Calling from PSTN to VoIP
As VoIP services are growing, traditional (PSTN) and IP telephony need to co-exist. Users can belong either to one or the other network, and inter-working between the two technologies is necessary. That requires translation between the different protocols used, which is provided by signaling/media gateways. This post makes first a quick introduction to the signaling process of a PSTN call, and then it describes a call scenario where a PSTN subscriber calls a VoIP user.
Traditional telephony (PSTN network) uses a signaling protocol called ISDN User Part (ISUP). When a user initiates a call, an Initial Address Message (IAM) is sent in order to reserve a circuit for the call. The destination switch receives the IAM, initiates ringing to the called party and sends back to the caller an Address Complete Message (ACM). When the called party picks up the phone, an Answer Message (ANM) is sent back to the caller. Finally, when a user terminates the call, a Release (REL) message is sent to the other party, who replies back with a Release Complete (RLC) message.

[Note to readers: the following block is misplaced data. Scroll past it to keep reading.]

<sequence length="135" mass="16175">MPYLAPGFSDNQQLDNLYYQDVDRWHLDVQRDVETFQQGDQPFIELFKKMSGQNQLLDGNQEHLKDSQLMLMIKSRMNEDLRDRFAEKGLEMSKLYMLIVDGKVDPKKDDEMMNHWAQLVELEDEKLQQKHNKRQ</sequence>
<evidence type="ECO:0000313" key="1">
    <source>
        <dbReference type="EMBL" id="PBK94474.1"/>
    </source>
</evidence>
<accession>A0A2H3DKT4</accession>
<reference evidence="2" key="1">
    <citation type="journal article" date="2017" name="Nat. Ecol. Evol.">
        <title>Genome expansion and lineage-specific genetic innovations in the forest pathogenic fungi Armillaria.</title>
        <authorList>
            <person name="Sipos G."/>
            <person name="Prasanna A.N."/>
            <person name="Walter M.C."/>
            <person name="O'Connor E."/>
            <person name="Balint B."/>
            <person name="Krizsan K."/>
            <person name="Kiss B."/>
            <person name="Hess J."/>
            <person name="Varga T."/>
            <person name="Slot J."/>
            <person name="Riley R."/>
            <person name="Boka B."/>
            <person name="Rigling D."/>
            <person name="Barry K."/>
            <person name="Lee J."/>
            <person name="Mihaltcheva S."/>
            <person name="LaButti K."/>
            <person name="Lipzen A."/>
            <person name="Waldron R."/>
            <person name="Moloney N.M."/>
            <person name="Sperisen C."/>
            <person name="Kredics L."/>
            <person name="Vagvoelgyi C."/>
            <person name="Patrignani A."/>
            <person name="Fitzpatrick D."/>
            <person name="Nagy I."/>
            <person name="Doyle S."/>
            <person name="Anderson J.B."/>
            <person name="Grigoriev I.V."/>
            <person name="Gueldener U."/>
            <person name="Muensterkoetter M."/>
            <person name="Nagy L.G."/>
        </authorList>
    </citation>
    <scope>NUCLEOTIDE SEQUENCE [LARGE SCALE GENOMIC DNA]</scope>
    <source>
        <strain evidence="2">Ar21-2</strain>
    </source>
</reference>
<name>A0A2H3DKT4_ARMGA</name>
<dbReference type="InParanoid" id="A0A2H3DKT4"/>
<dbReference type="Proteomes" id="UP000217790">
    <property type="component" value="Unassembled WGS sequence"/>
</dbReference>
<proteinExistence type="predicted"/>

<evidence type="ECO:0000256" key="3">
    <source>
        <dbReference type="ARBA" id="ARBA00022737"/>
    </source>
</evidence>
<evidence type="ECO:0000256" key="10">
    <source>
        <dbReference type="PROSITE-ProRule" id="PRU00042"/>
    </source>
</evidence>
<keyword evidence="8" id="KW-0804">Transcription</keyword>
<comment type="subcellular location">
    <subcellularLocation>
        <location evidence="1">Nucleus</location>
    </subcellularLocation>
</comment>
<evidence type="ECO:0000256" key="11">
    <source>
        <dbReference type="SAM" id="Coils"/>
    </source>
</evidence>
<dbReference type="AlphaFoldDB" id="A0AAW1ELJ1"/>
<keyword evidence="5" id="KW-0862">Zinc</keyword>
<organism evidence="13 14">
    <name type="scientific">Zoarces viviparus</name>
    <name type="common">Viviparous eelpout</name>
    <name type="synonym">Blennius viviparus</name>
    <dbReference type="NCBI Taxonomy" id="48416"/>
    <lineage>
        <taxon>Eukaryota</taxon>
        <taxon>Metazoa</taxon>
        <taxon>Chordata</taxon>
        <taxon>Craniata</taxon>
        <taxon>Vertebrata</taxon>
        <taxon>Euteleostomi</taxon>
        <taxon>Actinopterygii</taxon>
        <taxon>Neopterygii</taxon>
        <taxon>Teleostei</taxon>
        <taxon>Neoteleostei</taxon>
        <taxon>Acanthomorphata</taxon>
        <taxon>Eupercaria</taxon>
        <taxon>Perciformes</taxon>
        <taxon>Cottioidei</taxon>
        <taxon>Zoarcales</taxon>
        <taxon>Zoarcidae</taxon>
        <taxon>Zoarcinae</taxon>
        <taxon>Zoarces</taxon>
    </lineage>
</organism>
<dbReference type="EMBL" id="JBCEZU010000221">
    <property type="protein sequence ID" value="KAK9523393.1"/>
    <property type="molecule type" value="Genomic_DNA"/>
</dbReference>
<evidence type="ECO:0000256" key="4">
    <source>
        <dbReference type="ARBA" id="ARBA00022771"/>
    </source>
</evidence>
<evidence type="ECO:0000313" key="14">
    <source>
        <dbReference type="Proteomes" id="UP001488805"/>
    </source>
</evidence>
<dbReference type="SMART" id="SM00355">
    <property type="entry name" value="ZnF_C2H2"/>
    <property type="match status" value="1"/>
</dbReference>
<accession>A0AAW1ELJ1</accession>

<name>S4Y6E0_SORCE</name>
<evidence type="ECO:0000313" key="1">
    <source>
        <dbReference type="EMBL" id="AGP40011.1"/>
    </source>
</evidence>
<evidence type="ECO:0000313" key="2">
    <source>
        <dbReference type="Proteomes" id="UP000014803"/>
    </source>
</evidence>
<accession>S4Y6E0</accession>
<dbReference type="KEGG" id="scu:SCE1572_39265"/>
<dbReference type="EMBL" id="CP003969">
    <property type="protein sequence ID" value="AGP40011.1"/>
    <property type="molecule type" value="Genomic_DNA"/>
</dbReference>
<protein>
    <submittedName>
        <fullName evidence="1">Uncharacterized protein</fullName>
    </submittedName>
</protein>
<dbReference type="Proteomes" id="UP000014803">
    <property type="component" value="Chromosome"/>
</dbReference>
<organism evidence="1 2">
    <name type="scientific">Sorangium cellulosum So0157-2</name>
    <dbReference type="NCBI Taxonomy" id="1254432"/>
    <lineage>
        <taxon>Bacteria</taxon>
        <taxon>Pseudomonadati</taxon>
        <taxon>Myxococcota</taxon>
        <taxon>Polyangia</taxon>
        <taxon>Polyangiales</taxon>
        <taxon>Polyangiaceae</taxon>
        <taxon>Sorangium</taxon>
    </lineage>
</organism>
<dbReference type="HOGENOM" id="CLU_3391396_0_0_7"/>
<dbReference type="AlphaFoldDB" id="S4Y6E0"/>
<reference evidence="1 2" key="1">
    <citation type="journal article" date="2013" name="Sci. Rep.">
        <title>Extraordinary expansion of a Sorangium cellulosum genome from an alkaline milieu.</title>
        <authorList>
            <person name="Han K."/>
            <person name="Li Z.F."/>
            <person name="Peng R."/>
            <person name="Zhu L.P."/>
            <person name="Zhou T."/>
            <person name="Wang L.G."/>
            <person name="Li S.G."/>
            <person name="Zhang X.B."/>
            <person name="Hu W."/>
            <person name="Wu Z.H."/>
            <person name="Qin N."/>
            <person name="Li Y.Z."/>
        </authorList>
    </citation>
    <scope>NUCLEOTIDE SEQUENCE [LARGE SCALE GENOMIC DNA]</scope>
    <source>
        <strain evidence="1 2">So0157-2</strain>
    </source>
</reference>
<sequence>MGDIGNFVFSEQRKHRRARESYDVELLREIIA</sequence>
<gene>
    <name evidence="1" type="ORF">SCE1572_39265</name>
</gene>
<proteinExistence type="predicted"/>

In the VoIP environment, the SIP protocol is used as a signaling protocol. A basic call flow of this signaling process is described here.
Now when a PSTN subscriber calls a VoIP user, special signaling and media gateways perform the translation and mapping between ISUP and SIP messages. The picture below shows a basic ISUP & SIP call flow:
In this simple call scenario, you can see the direct relation between the different signaling messages used for initiation, answer and termination of the call. Since ISUP and SIP protocols consist of various responses and error/release codes, different mapping techniques exist to properly translate those messages.
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- Introduction to SIP (telconotes.wordpress.com)
- VoIP Basics (telconotes.wordpress.com)